The Government welcomes HKGDA's project of introducing young guide dogs and has contacted HKGDA to obtain further details of the project.  The Government stands ready to offer assistance where required to facilitate the implementation of the project.  In fact, with the support of the Government, a rehabilitation organisation is applying for grants from a charitable fund to launch a pilot training scheme for guide dog users.  Apart from introducing guide dogs and providing training and follow-up services for the users, public education activities will be organised under the pilot scheme to promote public awareness and acceptance for the use of guide dogs by the visually impaired.

     Meanwhile, the Government will continue to enhance public understanding of the rights and needs of persons with disabilities through public education.  Apart from territory-wide publicity efforts, we have also increased funding to subsidise non-governmental organisations and the 18 District Councils, etc to organise public education activities.  Organisations are welcome to apply for funds to hold public education events, including activities which aim at enhancing the understanding of guide dogs by the business sector (eg hotel and catering sectors).

     Furthermore, entry of guide dogs into food premises is permitted under existing legislation.  While Section 10B of the Food Business Regulation (Chapter 132X) stipulates that no person shall bring any dog onto food premises, the Regulation provides for an exception for the presence of a dog serving as a guide for a totally or partially blind person.

(b), (c) and (e)  According to the Disability Discrimination Ordinance (Cap. 487), refusing to allow a visually impaired person accompanied by a guide dog to enter any premises that the public is allowed to enter, or refusing to provide that person with services or facilities may be construed as a contravention of the Ordinance.  The premises, services and facilities covered by the Ordinance include hotels, and facilities for banking services, education, entertainment, recreation, transport, etc.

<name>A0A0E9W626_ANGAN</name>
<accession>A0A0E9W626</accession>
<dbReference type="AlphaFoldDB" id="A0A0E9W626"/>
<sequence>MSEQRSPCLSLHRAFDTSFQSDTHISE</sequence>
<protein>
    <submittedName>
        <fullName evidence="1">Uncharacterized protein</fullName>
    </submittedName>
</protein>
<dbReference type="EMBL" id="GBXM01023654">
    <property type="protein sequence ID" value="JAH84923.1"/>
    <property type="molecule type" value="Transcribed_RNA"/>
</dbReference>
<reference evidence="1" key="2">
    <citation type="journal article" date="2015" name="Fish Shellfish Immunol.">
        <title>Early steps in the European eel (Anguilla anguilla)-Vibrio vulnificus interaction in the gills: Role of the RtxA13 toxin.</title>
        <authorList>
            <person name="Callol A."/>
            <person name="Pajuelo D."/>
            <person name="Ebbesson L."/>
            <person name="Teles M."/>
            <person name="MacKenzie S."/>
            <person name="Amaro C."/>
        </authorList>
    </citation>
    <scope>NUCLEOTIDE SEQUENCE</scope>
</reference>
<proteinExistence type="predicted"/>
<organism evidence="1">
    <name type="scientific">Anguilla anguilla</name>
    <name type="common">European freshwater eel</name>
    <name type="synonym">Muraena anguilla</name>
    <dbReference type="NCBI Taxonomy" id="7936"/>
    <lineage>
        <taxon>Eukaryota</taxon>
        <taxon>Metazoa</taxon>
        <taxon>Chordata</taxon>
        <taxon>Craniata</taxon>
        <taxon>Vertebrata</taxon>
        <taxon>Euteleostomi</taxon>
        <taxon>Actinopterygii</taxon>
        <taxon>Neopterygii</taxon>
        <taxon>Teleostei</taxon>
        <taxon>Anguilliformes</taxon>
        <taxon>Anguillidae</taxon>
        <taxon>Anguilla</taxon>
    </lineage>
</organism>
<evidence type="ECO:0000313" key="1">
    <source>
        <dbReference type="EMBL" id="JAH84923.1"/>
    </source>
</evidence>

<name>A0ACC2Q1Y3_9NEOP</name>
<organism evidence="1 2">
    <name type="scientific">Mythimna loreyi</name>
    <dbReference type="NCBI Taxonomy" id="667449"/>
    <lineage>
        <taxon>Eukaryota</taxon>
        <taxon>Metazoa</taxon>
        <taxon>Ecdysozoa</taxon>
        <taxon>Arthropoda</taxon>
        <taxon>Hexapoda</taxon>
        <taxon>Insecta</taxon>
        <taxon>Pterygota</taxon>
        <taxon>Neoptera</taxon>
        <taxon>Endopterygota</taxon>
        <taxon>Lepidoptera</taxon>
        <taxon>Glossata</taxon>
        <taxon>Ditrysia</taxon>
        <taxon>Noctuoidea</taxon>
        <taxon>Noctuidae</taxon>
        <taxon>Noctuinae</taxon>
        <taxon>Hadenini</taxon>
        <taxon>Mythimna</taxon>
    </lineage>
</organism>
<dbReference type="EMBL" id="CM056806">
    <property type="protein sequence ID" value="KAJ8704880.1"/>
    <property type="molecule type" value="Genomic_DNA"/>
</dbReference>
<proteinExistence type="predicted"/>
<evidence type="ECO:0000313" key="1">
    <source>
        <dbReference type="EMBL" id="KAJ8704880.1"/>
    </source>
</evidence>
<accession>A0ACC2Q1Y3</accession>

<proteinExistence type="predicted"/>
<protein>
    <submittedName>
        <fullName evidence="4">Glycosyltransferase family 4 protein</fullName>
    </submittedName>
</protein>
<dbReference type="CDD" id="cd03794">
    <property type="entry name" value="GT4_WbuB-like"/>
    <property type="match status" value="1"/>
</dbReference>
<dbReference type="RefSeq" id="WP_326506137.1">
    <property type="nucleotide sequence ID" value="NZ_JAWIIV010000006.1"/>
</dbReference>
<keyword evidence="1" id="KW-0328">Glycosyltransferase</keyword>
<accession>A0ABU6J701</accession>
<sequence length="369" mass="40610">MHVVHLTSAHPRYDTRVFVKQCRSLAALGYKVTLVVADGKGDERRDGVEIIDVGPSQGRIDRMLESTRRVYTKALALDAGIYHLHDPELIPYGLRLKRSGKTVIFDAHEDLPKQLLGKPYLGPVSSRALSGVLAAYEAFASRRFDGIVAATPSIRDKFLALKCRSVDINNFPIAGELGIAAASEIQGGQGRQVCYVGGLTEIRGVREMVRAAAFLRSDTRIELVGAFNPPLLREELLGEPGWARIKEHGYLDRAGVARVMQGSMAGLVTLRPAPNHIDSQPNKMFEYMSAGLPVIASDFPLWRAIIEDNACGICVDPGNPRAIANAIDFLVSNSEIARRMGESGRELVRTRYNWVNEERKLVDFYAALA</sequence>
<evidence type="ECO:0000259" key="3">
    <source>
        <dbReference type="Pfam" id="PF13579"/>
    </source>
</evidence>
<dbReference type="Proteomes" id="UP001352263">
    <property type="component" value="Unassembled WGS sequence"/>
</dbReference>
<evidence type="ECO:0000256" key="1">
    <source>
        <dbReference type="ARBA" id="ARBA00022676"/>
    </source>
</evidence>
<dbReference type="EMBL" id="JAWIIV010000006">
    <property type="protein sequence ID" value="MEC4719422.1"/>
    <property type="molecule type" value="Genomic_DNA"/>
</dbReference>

The Government and public bodies allow guide dogs accompanying visually impaired persons to enter their premises, including public facilities frequently visited by members of the public (such as recreation venues, civic centres, public libraries, museums, public markets, etc).  For public housing premises under the Hong Kong Housing Authority, there is no restriction on the entry of guide dogs, and tenants with visual impairment are allowed to keep licensed guide dogs.  As regards schools, if visually impaired students need to bring along their guide dogs to schools, the schools will make suitable arrangements.

     Regarding public transport facilities, the relevant legislation governing the MTR Corporation Limited, franchised buses and the Peak Tram currently permit the boarding of guide dogs accompanying blind persons, whereas those on other transport modes (such as the tram, ferries, taxis and public light buses (PLBs)) allow the drivers or operators to decide at their discretion whether to give such permission.  The tram and ferry companies have all along allowed guide dogs accompanying blind persons to ride on trams and ferries as appropriate, and provided guidance to their employees, reminding them to offer assistance to passengers in need.  As for taxis and the PLBs, guide dogs accompanying blind persons are allowed on board under normal circumstances.  The Transport Department (TD) has been encouraging the transport operators through various channels to provide passengers in need with appropriate assistance.  TD will continue the promotional efforts in this regard.  As the existing arrangements have been implemented for a long time and proved effective, there is no need to amend the relevant legislation.

(f)  As mentioned above, the daily needs of a serving guide dog will be provided by the visually impaired user.  When a guide dog reaches an age that is no longer fit for service, HKGDA will arrange for its retirement and adoption by a suitable person/family.

Ends/Wednesday, February 16, 2011
Issued at HKT 11:31